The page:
language = "English",
volume = "10",
pages = "79",
journal = "Environmental Health: A Global Access Science Source",
issn = "1476-069X",
publisher = "BioMed Central",

}

Lower birth weight and increased body fat at school age in children prenatally exposed to modern pesticides: A prospective study. / Wohlfahrt-Veje, Christine; Main, Katharina Maria; Schmidt, Ida Maria; Boas, Malene; Jensen, Tina K; Grandjean, Philippe; Skakkebaek, Niels E; Andersen, Helle Raun.

I: Environmental Health: A Global Access Science Source, Bind 10, 2011, s. 79.

Publikation: Bidrag til tidsskriftTidsskriftartikelForskningpeer review

TY - JOUR

T1 - Lower birth weight and increased body fat at school age in children prenatally exposed to modern pesticides: A prospective study

AU - Wohlfahrt-Veje, Christine

AU - Main, Katharina Maria

AU - Schmidt, Ida Maria

AU - Boas, Malene

AU - Jensen, Tina K

AU - Grandjean, Philippe

AU - Skakkebaek, Niels E

AU - Andersen, Helle Raun

PY - 2011

Y1 - 2011

N2 - ABSTRACT: BACKGROUND: Endocrine disrupting chemicals have been hypothesized to play a role in the obesity epidemic. Long-term effects of prenatal exposure to non-persistent pesticides on body composition have so far not been investigated. The purpose of this study was to assess possible effects of prenatal exposure to currently used pesticides on children's growth, endocrine and reproductive function. METHOD: In a prospective study of 247 children born by women working in greenhouses in early pregnancy, 168 were categorized as prenatally exposed to pesticides. At three months (n=203) and at 6 to11 years of age (n=177) the children underwent a clinical examination and blood sampling for analysis of IGF-I, IGFBP3 and thyroid hormones. Body fat percentage at age 6 to11 years was calculated from skin fold measurements. Pesticide related associations were tested by linear multiple regression analysis, adjusting for relevant confounders. RESULTS: Compared to unexposed children birth weight and weight for gestational age were lower in the highly exposed children: -173g (-322; -23), -4.8% (-9.0; -0.7) and medium exposed children: -139g (-272; -6), -3.6% (-7.2; -0.0). Exposed (medium and highly together) children had significantly larger increase in BMI Z-score (0.55 SD (95% CI: 0.1; 1.0) from birth to school age) and highly exposed children had 15.8% (0.2; 34.6) larger skin folds and higher body fat percentage compared to unexposed. If prenatally exposed to both pesticides and maternal smoking (any amount), the sum of four skin folds was 46.9% (95% CI: 8.1; 99.5) and body fat percentage 29.1% (95% CI: 3.0; 61.4) higher. There were subtle associations between exposure and TSH Z-score -0.66(-1.287; -0.022) and IGF-I Z-score (girls: -0.62(-1.0; -0.22), boys: 0.38(-0.03; 0.79)), but not IGFBP3. CONCLUSIONS: Occupational exposure to currently used pesticides may have adverse effects in spite of the added protection offered to pregnant women. Maternal exposure to combinations of modern, non-persistent pesticides during early pregnancy was associated with affected growth, both prenatally and postnatally. We found a biphasic association with lower weight at birth followed by increased body fat accumulation from birth to school age. We cannot rule out some residual confounding due to differences in social class, although this was adjusted for. Associations were stronger in highly exposed than in medium exposed children, and effects on body fat content at school age was potentiated by maternal smoking in pregnancy.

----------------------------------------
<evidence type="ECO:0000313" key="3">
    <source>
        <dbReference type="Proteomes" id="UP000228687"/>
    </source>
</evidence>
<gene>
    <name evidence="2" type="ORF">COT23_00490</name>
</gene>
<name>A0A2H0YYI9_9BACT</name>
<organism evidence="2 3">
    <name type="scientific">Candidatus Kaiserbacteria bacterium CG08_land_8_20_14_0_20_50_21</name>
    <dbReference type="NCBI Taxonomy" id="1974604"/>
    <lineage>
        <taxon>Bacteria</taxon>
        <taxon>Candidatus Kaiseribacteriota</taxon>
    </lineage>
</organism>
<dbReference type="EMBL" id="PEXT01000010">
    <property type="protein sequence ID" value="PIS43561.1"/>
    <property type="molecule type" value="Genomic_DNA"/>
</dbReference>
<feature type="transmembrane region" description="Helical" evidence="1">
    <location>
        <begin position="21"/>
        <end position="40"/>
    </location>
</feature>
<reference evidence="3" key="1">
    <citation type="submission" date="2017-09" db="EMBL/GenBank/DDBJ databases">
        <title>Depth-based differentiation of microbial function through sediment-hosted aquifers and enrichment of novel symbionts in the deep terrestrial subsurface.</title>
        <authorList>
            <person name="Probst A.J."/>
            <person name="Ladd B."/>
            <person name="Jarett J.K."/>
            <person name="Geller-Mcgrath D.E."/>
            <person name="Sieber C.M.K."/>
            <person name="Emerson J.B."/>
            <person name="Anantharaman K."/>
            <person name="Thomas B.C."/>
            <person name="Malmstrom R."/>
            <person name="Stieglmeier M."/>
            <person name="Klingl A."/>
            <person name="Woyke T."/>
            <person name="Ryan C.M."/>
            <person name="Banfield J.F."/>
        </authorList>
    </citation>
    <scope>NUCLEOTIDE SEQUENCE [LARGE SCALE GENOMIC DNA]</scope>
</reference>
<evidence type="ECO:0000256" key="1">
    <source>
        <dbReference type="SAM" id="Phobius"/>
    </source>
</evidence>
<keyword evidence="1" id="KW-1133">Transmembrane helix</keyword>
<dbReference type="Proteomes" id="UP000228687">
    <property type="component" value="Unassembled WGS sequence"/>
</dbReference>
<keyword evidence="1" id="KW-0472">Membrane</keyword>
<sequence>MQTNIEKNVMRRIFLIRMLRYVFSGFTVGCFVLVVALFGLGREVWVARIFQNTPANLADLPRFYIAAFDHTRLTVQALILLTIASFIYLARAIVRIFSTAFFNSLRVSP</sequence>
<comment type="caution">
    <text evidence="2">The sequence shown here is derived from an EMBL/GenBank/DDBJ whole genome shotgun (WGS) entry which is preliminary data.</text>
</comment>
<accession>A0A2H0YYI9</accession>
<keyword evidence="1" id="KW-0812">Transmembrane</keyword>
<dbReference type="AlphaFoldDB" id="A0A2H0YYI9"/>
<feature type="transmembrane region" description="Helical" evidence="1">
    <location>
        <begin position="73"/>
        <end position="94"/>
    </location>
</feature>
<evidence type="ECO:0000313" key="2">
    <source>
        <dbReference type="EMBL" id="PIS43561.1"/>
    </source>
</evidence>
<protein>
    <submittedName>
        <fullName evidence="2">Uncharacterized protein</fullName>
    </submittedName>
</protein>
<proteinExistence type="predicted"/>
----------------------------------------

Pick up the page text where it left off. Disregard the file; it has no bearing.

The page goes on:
AB - ABSTRACT: BACKGROUND: Endocrine disrupting chemicals have been hypothesized to play a role in the obesity epidemic. Long-term effects of prenatal exposure to non-persistent pesticides on body composition have so far not been investigated. The purpose of this study was to assess possible effects of prenatal exposure to currently used pesticides on children's growth, endocrine and reproductive function. METHOD: In a prospective study of 247 children born by women working in greenhouses in early pregnancy, 168 were categorized as prenatally exposed to pesticides. At three months (n=203) and at 6 to11 years of age (n=177) the children underwent a clinical examination and blood sampling for analysis of IGF-I, IGFBP3 and thyroid hormones. Body fat percentage at age 6 to11 years was calculated from skin fold measurements. Pesticide related associations were tested by linear multiple regression analysis, adjusting for relevant confounders. RESULTS: Compared to unexposed children birth weight and weight for gestational age were lower in the highly exposed children: -173g (-322; -23), -4.8% (-9.0; -0.7) and medium exposed children: -139g (-272; -6), -3.6% (-7.2; -0.0). Exposed (medium and highly together) children had significantly larger increase in BMI Z-score (0.55 SD (95% CI: 0.1; 1.0) from birth to school age) and highly exposed children had 15.8% (0.2; 34.6) larger skin folds and higher body fat percentage compared to unexposed. If prenatally exposed to both pesticides and maternal smoking (any amount), the sum of four skin folds was 46.9% (95% CI: 8.1; 99.5) and body fat percentage 29.1% (95% CI: 3.0; 61.4) higher. There were subtle associations between exposure and TSH Z-score -0.66(-1.287; -0.022) and IGF-I Z-score (girls: -0.62(-1.0; -0.22), boys: 0.38(-0.03; 0.79)), but not IGFBP3. CONCLUSIONS: Occupational exposure to currently used pesticides may have adverse effects in spite of the added protection offered to pregnant women. Maternal exposure to combinations of modern, non-persistent pesticides during early pregnancy was associated with affected growth, both prenatally and postnatally. We found a biphasic association with lower weight at birth followed by increased body fat accumulation from birth to school age. We cannot rule out some residual confounding due to differences in social class, although this was adjusted for. Associations were stronger in highly exposed than in medium exposed children, and effects on body fat content at school age was potentiated by maternal smoking in pregnancy.

U2 - 10.1186/1476-069X-10-79

DO - 10.1186/1476-069X-10-79

M3 - Journal article

VL - 10

SP - 79

JO - Environmental Health: A Global Access Science Source

JF - Environmental Health: A Global Access Science Source

SN - 1476-069X

ER -